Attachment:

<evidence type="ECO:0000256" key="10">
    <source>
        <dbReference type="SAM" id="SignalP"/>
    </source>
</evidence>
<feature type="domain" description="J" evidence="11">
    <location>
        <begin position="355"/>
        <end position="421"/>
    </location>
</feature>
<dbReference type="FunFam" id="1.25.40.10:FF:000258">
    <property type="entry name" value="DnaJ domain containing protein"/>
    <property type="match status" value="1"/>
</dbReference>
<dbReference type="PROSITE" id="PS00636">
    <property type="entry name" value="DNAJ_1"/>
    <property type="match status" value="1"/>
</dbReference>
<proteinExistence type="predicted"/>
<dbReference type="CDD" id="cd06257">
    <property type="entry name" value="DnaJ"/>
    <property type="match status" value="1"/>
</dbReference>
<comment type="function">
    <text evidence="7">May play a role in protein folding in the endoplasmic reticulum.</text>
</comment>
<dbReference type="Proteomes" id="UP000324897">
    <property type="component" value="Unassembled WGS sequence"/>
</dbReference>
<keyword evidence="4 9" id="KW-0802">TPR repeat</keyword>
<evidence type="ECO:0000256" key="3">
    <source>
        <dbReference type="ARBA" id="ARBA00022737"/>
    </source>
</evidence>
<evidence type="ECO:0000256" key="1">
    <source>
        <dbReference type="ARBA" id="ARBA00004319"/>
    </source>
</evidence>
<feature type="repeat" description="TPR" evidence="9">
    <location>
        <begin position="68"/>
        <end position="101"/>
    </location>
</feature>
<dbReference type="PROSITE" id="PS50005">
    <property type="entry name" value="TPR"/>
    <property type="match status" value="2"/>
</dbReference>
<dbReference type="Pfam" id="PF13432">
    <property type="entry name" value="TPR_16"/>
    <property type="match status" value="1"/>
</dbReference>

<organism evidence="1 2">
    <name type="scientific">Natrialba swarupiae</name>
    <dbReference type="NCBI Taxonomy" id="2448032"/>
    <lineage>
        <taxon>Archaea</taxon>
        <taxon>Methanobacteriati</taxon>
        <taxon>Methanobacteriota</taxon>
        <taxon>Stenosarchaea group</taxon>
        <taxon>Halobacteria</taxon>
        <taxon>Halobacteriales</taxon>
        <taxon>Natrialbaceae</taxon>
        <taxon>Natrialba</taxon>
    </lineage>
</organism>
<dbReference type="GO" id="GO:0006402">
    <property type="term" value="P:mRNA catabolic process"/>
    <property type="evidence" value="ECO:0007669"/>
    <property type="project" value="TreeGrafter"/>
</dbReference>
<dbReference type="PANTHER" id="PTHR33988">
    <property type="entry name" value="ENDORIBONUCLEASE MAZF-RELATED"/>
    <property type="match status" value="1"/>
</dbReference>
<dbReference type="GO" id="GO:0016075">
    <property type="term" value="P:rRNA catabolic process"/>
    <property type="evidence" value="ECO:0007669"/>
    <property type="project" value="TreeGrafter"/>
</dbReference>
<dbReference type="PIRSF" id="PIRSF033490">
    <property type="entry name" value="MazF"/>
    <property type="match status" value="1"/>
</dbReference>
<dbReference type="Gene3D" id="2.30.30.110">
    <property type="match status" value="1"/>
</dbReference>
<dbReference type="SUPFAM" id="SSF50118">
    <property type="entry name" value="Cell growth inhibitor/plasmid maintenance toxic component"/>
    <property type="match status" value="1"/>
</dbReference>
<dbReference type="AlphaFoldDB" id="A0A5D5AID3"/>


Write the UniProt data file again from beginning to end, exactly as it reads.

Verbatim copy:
<evidence type="ECO:0000256" key="10">
    <source>
        <dbReference type="SAM" id="SignalP"/>
    </source>
</evidence>
<feature type="domain" description="J" evidence="11">
    <location>
        <begin position="355"/>
        <end position="421"/>
    </location>
</feature>
<dbReference type="FunFam" id="1.25.40.10:FF:000258">
    <property type="entry name" value="DnaJ domain containing protein"/>
    <property type="match status" value="1"/>
</dbReference>
<dbReference type="PROSITE" id="PS00636">
    <property type="entry name" value="DNAJ_1"/>
    <property type="match status" value="1"/>
</dbReference>
<proteinExistence type="predicted"/>
<dbReference type="CDD" id="cd06257">
    <property type="entry name" value="DnaJ"/>
    <property type="match status" value="1"/>
</dbReference>
<comment type="function">
    <text evidence="7">May play a role in protein folding in the endoplasmic reticulum.</text>
</comment>
<dbReference type="Proteomes" id="UP000324897">
    <property type="component" value="Unassembled WGS sequence"/>
</dbReference>
<keyword evidence="4 9" id="KW-0802">TPR repeat</keyword>
<evidence type="ECO:0000256" key="3">
    <source>
        <dbReference type="ARBA" id="ARBA00022737"/>
    </source>
</evidence>
<evidence type="ECO:0000256" key="1">
    <source>
        <dbReference type="ARBA" id="ARBA00004319"/>
    </source>
</evidence>
<feature type="repeat" description="TPR" evidence="9">
    <location>
        <begin position="68"/>
        <end position="101"/>
    </location>
</feature>
<dbReference type="PROSITE" id="PS50005">
    <property type="entry name" value="TPR"/>
    <property type="match status" value="2"/>
</dbReference>
<dbReference type="Pfam" id="PF13432">
    <property type="entry name" value="TPR_16"/>
    <property type="match status" value="1"/>
</dbReference>

<organism evidence="1 2">
    <name type="scientific">Natrialba swarupiae</name>
    <dbReference type="NCBI Taxonomy" id="2448032"/>
    <lineage>
        <taxon>Archaea</taxon>
        <taxon>Methanobacteriati</taxon>
        <taxon>Methanobacteriota</taxon>
        <taxon>Stenosarchaea group</taxon>
        <taxon>Halobacteria</taxon>
        <taxon>Halobacteriales</taxon>
        <taxon>Natrialbaceae</taxon>
        <taxon>Natrialba</taxon>
    </lineage>
</organism>
<dbReference type="GO" id="GO:0006402">
    <property type="term" value="P:mRNA catabolic process"/>
    <property type="evidence" value="ECO:0007669"/>
    <property type="project" value="TreeGrafter"/>
</dbReference>
<dbReference type="PANTHER" id="PTHR33988">
    <property type="entry name" value="ENDORIBONUCLEASE MAZF-RELATED"/>
    <property type="match status" value="1"/>
</dbReference>
<dbReference type="GO" id="GO:0016075">
    <property type="term" value="P:rRNA catabolic process"/>
    <property type="evidence" value="ECO:0007669"/>
    <property type="project" value="TreeGrafter"/>
</dbReference>
<dbReference type="PIRSF" id="PIRSF033490">
    <property type="entry name" value="MazF"/>
    <property type="match status" value="1"/>
</dbReference>
<dbReference type="Gene3D" id="2.30.30.110">
    <property type="match status" value="1"/>
</dbReference>
<dbReference type="SUPFAM" id="SSF50118">
    <property type="entry name" value="Cell growth inhibitor/plasmid maintenance toxic component"/>
    <property type="match status" value="1"/>
</dbReference>
<dbReference type="AlphaFoldDB" id="A0A5D5AID3"/>